Li Wu introduced Zhang Yue to Brother Nine. This was the kind of thing only Zhang Yue could take care of; even Zhao Hongbing couldn’t manage it.

Brother Nine eyed the newly shaven, pale, thin, and refined-looking Zhang Yue, and nodded his head. Zhang Yue didn’t dress like other gangsters in a jacket and T-shirt; he wore a black suit and a white shirt, which Li Yang had meticulously ironed. It made him look especially sharp.

Brother Nine pinched his cigarette holder and looked at Zhang Yue with interest.

“Listen, I need to trouble you for your help with this.”

“Sure. Li Wu and I go way back, but in all this time he’s never asked me for anything. Since you’ve asked me for help, I’ll do my best for you.” The truth was that if it hadn’t been for Li Wu, Zhang Yue would never have gotten involved in this matter. He knew better than anyone that this was going to be a tough job.

“Once it’s taken care of, we’ll give you a ten percent share in the business. How’s that?”

Zhang Yue smiled. He had many ways of making money, and could do without another few hundred thousand kuai a year. “It’s going to be a lot of trouble.”

“Can you manage it?”

“Can’t say for sure.”

“How much can you manage?”

“I don’t know.”

Brother Nine thought that Zhang Yue was unwilling to make the effort.

“Let’s put it this way,” Zhang Yue said with a smile. “If I can’t handle this, you don’t need to bother looking for anyone else to do it.”

“Heh. Yeah, that’s true.”

“I’ll do my best.”

Brother Nine admired Zhang Yue because even though he was a gang boss, he didn’t have the typical gangster’s flaw of bragging and making empty promises. Instead, he was polite and refined with a scholarly air. He handled this matter with such ruthlessness and daring that Brother Nine, who’d been in the underworld for twenty years, had no choice but to acknowledge his superiority.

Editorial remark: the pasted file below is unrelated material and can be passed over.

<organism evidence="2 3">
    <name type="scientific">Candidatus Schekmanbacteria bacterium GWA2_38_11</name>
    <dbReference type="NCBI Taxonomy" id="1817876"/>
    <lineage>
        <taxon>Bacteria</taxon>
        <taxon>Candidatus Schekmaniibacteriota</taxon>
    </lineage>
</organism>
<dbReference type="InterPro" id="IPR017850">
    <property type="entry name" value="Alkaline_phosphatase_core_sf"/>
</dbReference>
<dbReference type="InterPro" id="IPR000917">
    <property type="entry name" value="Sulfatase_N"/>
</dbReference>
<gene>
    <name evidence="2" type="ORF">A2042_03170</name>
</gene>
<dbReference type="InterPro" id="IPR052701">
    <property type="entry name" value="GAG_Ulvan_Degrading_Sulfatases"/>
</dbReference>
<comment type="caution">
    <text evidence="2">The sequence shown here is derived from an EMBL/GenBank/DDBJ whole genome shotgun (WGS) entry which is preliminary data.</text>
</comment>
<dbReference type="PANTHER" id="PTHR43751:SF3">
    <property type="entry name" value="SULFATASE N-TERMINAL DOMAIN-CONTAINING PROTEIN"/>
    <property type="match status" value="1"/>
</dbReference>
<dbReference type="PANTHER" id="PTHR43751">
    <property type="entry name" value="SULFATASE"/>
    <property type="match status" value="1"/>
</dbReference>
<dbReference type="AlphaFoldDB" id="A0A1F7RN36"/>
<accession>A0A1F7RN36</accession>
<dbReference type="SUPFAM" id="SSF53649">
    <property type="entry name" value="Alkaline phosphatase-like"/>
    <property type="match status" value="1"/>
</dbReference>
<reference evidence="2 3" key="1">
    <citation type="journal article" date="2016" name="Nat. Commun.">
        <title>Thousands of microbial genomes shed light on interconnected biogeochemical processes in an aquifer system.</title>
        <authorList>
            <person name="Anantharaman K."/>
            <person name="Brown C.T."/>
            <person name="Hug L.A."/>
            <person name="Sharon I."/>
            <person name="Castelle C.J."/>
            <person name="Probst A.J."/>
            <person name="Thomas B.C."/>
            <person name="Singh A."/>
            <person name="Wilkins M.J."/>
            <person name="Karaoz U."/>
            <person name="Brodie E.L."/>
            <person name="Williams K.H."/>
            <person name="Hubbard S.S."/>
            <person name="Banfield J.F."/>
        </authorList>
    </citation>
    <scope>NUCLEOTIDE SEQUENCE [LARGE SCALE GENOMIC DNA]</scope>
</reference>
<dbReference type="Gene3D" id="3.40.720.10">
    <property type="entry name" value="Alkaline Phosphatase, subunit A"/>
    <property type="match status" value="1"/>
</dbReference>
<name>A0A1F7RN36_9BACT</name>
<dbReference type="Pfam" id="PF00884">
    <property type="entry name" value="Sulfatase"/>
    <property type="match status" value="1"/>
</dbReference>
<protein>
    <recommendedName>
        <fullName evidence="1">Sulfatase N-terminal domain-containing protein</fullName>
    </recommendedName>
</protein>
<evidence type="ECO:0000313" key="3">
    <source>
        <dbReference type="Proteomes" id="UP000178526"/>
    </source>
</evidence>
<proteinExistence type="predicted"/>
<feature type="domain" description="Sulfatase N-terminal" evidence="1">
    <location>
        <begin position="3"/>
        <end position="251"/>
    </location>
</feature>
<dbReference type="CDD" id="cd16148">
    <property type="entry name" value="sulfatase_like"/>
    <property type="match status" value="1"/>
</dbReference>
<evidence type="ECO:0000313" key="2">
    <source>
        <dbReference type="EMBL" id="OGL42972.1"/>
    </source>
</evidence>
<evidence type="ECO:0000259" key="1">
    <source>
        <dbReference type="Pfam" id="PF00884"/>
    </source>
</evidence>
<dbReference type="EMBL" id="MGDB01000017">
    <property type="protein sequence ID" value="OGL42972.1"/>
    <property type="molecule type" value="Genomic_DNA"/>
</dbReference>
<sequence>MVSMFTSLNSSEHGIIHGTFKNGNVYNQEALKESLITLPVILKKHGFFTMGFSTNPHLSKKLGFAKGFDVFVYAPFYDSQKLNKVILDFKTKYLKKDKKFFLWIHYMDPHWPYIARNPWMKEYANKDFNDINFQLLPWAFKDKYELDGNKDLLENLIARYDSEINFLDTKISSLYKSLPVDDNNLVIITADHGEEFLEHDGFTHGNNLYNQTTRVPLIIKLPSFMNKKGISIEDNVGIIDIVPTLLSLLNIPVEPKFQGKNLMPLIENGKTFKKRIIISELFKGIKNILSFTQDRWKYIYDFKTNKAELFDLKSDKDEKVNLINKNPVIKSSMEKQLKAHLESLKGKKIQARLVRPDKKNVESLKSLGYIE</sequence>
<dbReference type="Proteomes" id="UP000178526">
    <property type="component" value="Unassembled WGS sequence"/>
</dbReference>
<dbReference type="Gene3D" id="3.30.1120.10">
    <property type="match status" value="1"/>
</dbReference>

Brother Nine was willing to consider Li Wu his gang brother, but he never dared to treat Zhang Yue that way. Although Brother Nine probably had a hundred times as many financial resources as Zhang Yue, and was much older than him, he was willing to treat him as a friend and partner and was always very polite to him. Eventually Brother Nine and Zhang Yue became close friends. When Zhang Yue was arrested later on, Brother Nine put up a large amount of money to spring him. But Zhang Yue’s crime was too high-profile, coming under the purview of the provincial Public Security Bureau. For all his willingness, Brother Nine was unable to help.

Soon after, Li Wu began working on buying up all the buses.

“If you run into trouble, come get me. Otherwise, don’t,” Zhang Yue told him.

Li Wu had always been afraid of Zhang Yue, and he took anything he said as an imperial edict. Zhao Hongbing used to tell a story: Once when Zhang Yue was around eleven years old, he was playing hide-and-seek with Li Wu, Sun Dawei, and some others. The rule of the game was that the seeker had to keep going until the last person was caught. Sun Dawei was “it,” and Zhang Yue and Li Wu and the others were hiding. Zhang Yue told Li Wu, “Go and hide in the women’s toilet. Dawei will never find you there. Don’t come out until I call you.” Li Wu did as he was told. Sun Dawei looked everywhere. He found everyone else but Li Wu. After he’d looked for more than an hour, they all got tired of the game and went home to bed. Zhang Yue completely forgot that Li Wu was still hiding in the toilet. Not hearing Zhang Yue calling for him, Li Wu kept on waiting. It wasn’t until his elder sister went to use the toilet at eleven o’clock that night that she found Li Wu crouching there asleep, shivering in the cold.

Frightened as he was of Zhang Yue, Li Wu was very aggressive with outsiders. Within two weeks he managed to “persuade” the owners of more than twenty of the thirty-odd buses. But the last dozen he couldn’t manage.

Among those last twelve buses, four belonged to one person and another three belonged to someone else. The others were all scattered among individual owners. The owners that were left were five or six hard nuts. Owning three or four buses gave someone a net worth of two to three million, which in that locality qualified as real wealth. Although that amount of money wouldn’t even buy you an ordinary 100-square-meter home in Shanghai these days, you could do a lot with it back then.

The first person to adamantly refuse to sell his buses was the gangster Geezer’s younger brother, who owned four. Geezer was a major hood